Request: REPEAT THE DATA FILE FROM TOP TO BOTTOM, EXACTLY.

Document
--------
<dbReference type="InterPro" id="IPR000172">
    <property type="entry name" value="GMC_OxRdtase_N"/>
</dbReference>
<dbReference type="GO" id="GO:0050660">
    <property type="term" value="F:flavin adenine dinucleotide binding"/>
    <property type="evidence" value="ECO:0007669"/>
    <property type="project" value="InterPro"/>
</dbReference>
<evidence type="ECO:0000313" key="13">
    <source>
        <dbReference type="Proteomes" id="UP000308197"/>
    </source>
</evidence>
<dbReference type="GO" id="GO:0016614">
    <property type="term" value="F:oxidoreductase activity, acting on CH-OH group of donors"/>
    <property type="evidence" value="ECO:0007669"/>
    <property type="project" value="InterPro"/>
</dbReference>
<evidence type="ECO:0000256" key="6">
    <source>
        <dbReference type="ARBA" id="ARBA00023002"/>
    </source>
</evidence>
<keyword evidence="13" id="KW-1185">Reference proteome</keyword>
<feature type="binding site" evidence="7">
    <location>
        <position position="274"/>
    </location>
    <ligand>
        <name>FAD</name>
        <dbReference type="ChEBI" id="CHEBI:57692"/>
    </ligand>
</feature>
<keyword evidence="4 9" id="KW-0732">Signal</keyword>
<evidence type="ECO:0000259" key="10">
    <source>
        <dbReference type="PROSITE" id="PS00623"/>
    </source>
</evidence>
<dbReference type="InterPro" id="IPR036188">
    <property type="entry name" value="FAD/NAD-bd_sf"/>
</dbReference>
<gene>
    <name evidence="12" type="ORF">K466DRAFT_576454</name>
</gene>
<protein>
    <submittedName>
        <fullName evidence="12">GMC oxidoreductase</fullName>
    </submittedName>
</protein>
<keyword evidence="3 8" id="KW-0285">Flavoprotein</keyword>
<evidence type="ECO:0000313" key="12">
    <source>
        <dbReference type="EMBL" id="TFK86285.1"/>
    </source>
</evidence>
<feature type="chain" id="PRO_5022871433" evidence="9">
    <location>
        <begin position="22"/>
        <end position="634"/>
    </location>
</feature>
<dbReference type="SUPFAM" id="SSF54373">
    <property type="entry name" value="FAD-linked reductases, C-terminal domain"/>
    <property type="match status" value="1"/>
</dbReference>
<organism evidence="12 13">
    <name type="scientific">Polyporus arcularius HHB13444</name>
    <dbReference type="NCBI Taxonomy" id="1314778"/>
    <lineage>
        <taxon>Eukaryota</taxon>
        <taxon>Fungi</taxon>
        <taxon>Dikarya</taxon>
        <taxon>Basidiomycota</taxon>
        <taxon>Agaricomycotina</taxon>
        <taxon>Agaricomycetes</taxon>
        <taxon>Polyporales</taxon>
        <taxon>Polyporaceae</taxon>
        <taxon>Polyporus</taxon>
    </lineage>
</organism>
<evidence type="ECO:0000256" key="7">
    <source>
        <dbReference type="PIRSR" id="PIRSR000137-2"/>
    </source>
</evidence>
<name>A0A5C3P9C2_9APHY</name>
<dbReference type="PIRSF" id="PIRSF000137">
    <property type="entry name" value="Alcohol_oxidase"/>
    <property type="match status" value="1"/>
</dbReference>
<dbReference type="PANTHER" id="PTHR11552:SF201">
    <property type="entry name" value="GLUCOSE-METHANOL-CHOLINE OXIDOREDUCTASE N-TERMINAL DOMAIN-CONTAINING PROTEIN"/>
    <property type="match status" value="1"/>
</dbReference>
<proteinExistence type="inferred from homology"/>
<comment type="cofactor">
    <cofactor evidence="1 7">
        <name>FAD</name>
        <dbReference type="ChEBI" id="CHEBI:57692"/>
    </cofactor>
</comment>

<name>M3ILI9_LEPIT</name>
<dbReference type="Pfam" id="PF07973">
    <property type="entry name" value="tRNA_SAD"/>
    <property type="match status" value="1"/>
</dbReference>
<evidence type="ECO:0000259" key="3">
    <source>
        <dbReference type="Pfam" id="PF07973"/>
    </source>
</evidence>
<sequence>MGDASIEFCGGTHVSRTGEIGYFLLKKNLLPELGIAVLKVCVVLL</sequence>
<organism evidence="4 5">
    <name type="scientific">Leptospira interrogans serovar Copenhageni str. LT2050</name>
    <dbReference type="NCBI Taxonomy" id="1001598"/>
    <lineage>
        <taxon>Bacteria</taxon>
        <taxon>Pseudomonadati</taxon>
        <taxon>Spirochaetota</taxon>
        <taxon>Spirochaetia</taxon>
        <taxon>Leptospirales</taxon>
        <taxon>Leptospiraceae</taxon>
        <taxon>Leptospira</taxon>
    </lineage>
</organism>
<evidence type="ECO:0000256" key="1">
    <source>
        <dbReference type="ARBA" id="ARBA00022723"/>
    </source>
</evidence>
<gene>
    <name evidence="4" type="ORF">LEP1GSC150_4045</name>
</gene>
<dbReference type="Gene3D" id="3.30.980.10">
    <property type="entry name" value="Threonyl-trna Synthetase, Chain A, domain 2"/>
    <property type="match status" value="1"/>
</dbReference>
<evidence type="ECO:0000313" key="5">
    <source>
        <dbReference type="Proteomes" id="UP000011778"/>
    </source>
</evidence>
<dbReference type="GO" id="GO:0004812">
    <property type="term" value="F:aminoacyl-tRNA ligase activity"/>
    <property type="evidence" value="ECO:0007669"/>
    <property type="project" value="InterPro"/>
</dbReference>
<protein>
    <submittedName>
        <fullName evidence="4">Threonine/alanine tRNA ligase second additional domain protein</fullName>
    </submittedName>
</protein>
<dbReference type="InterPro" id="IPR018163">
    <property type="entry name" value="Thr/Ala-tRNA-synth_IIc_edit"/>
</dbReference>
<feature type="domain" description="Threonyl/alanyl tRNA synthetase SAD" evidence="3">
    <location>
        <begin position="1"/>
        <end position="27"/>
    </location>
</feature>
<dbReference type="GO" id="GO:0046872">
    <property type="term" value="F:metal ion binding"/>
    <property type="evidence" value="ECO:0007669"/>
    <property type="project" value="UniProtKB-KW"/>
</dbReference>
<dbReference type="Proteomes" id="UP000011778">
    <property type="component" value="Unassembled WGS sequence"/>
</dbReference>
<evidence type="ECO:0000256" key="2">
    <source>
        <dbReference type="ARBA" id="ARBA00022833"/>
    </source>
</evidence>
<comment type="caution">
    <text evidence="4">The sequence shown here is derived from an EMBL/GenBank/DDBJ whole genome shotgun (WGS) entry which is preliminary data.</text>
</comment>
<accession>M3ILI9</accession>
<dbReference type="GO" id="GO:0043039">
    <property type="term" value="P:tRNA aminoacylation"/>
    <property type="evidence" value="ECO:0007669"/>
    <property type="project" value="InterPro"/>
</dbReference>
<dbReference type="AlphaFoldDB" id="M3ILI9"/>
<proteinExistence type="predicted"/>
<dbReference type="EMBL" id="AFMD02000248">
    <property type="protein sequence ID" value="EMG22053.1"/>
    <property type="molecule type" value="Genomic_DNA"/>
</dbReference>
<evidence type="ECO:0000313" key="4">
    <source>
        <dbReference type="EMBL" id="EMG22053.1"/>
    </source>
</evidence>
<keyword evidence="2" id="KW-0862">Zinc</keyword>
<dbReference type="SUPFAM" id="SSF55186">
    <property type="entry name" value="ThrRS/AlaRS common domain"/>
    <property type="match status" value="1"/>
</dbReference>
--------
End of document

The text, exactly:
<dbReference type="InterPro" id="IPR000172">
    <property type="entry name" value="GMC_OxRdtase_N"/>
</dbReference>
<dbReference type="GO" id="GO:0050660">
    <property type="term" value="F:flavin adenine dinucleotide binding"/>
    <property type="evidence" value="ECO:0007669"/>
    <property type="project" value="InterPro"/>
</dbReference>
<evidence type="ECO:0000313" key="13">
    <source>
        <dbReference type="Proteomes" id="UP000308197"/>
    </source>
</evidence>
<dbReference type="GO" id="GO:0016614">
    <property type="term" value="F:oxidoreductase activity, acting on CH-OH group of donors"/>
    <property type="evidence" value="ECO:0007669"/>
    <property type="project" value="InterPro"/>
</dbReference>
<evidence type="ECO:0000256" key="6">
    <source>
        <dbReference type="ARBA" id="ARBA00023002"/>
    </source>
</evidence>
<keyword evidence="13" id="KW-1185">Reference proteome</keyword>
<feature type="binding site" evidence="7">
    <location>
        <position position="274"/>
    </location>
    <ligand>
        <name>FAD</name>
        <dbReference type="ChEBI" id="CHEBI:57692"/>
    </ligand>
</feature>
<keyword evidence="4 9" id="KW-0732">Signal</keyword>
<evidence type="ECO:0000259" key="10">
    <source>
        <dbReference type="PROSITE" id="PS00623"/>
    </source>
</evidence>
<dbReference type="InterPro" id="IPR036188">
    <property type="entry name" value="FAD/NAD-bd_sf"/>
</dbReference>
<gene>
    <name evidence="12" type="ORF">K466DRAFT_576454</name>
</gene>
<protein>
    <submittedName>
        <fullName evidence="12">GMC oxidoreductase</fullName>
    </submittedName>
</protein>
<keyword evidence="3 8" id="KW-0285">Flavoprotein</keyword>
<evidence type="ECO:0000313" key="12">
    <source>
        <dbReference type="EMBL" id="TFK86285.1"/>
    </source>
</evidence>
<feature type="chain" id="PRO_5022871433" evidence="9">
    <location>
        <begin position="22"/>
        <end position="634"/>
    </location>
</feature>
<dbReference type="SUPFAM" id="SSF54373">
    <property type="entry name" value="FAD-linked reductases, C-terminal domain"/>
    <property type="match status" value="1"/>
</dbReference>
<organism evidence="12 13">
    <name type="scientific">Polyporus arcularius HHB13444</name>
    <dbReference type="NCBI Taxonomy" id="1314778"/>
    <lineage>
        <taxon>Eukaryota</taxon>
        <taxon>Fungi</taxon>
        <taxon>Dikarya</taxon>
        <taxon>Basidiomycota</taxon>
        <taxon>Agaricomycotina</taxon>
        <taxon>Agaricomycetes</taxon>
        <taxon>Polyporales</taxon>
        <taxon>Polyporaceae</taxon>
        <taxon>Polyporus</taxon>
    </lineage>
</organism>
<evidence type="ECO:0000256" key="7">
    <source>
        <dbReference type="PIRSR" id="PIRSR000137-2"/>
    </source>
</evidence>
<name>A0A5C3P9C2_9APHY</name>
<dbReference type="PIRSF" id="PIRSF000137">
    <property type="entry name" value="Alcohol_oxidase"/>
    <property type="match status" value="1"/>
</dbReference>
<dbReference type="PANTHER" id="PTHR11552:SF201">
    <property type="entry name" value="GLUCOSE-METHANOL-CHOLINE OXIDOREDUCTASE N-TERMINAL DOMAIN-CONTAINING PROTEIN"/>
    <property type="match status" value="1"/>
</dbReference>
<proteinExistence type="inferred from homology"/>
<comment type="cofactor">
    <cofactor evidence="1 7">
        <name>FAD</name>
        <dbReference type="ChEBI" id="CHEBI:57692"/>
    </cofactor>
</comment>

<name>M3ILI9_LEPIT</name>
<dbReference type="Pfam" id="PF07973">
    <property type="entry name" value="tRNA_SAD"/>
    <property type="match status" value="1"/>
</dbReference>
<evidence type="ECO:0000259" key="3">
    <source>
        <dbReference type="Pfam" id="PF07973"/>
    </source>
</evidence>
<sequence>MGDASIEFCGGTHVSRTGEIGYFLLKKNLLPELGIAVLKVCVVLL</sequence>
<organism evidence="4 5">
    <name type="scientific">Leptospira interrogans serovar Copenhageni str. LT2050</name>
    <dbReference type="NCBI Taxonomy" id="1001598"/>
    <lineage>
        <taxon>Bacteria</taxon>
        <taxon>Pseudomonadati</taxon>
        <taxon>Spirochaetota</taxon>
        <taxon>Spirochaetia</taxon>
        <taxon>Leptospirales</taxon>
        <taxon>Leptospiraceae</taxon>
        <taxon>Leptospira</taxon>
    </lineage>
</organism>
<evidence type="ECO:0000256" key="1">
    <source>
        <dbReference type="ARBA" id="ARBA00022723"/>
    </source>
</evidence>
<gene>
    <name evidence="4" type="ORF">LEP1GSC150_4045</name>
</gene>
<dbReference type="Gene3D" id="3.30.980.10">
    <property type="entry name" value="Threonyl-trna Synthetase, Chain A, domain 2"/>
    <property type="match status" value="1"/>
</dbReference>
<evidence type="ECO:0000313" key="5">
    <source>
        <dbReference type="Proteomes" id="UP000011778"/>
    </source>
</evidence>
<dbReference type="GO" id="GO:0004812">
    <property type="term" value="F:aminoacyl-tRNA ligase activity"/>
    <property type="evidence" value="ECO:0007669"/>
    <property type="project" value="InterPro"/>
</dbReference>
<protein>
    <submittedName>
        <fullName evidence="4">Threonine/alanine tRNA ligase second additional domain protein</fullName>
    </submittedName>
</protein>
<dbReference type="InterPro" id="IPR018163">
    <property type="entry name" value="Thr/Ala-tRNA-synth_IIc_edit"/>
</dbReference>
<feature type="domain" description="Threonyl/alanyl tRNA synthetase SAD" evidence="3">
    <location>
        <begin position="1"/>
        <end position="27"/>
    </location>
</feature>
<dbReference type="GO" id="GO:0046872">
    <property type="term" value="F:metal ion binding"/>
    <property type="evidence" value="ECO:0007669"/>
    <property type="project" value="UniProtKB-KW"/>
</dbReference>
<dbReference type="Proteomes" id="UP000011778">
    <property type="component" value="Unassembled WGS sequence"/>
</dbReference>
<evidence type="ECO:0000256" key="2">
    <source>
        <dbReference type="ARBA" id="ARBA00022833"/>
    </source>
</evidence>
<comment type="caution">
    <text evidence="4">The sequence shown here is derived from an EMBL/GenBank/DDBJ whole genome shotgun (WGS) entry which is preliminary data.</text>
</comment>
<accession>M3ILI9</accession>
<dbReference type="GO" id="GO:0043039">
    <property type="term" value="P:tRNA aminoacylation"/>
    <property type="evidence" value="ECO:0007669"/>
    <property type="project" value="InterPro"/>
</dbReference>
<dbReference type="AlphaFoldDB" id="M3ILI9"/>
<proteinExistence type="predicted"/>
<dbReference type="EMBL" id="AFMD02000248">
    <property type="protein sequence ID" value="EMG22053.1"/>
    <property type="molecule type" value="Genomic_DNA"/>
</dbReference>
<evidence type="ECO:0000313" key="4">
    <source>
        <dbReference type="EMBL" id="EMG22053.1"/>
    </source>
</evidence>
<keyword evidence="2" id="KW-0862">Zinc</keyword>
<dbReference type="SUPFAM" id="SSF55186">
    <property type="entry name" value="ThrRS/AlaRS common domain"/>
    <property type="match status" value="1"/>
</dbReference>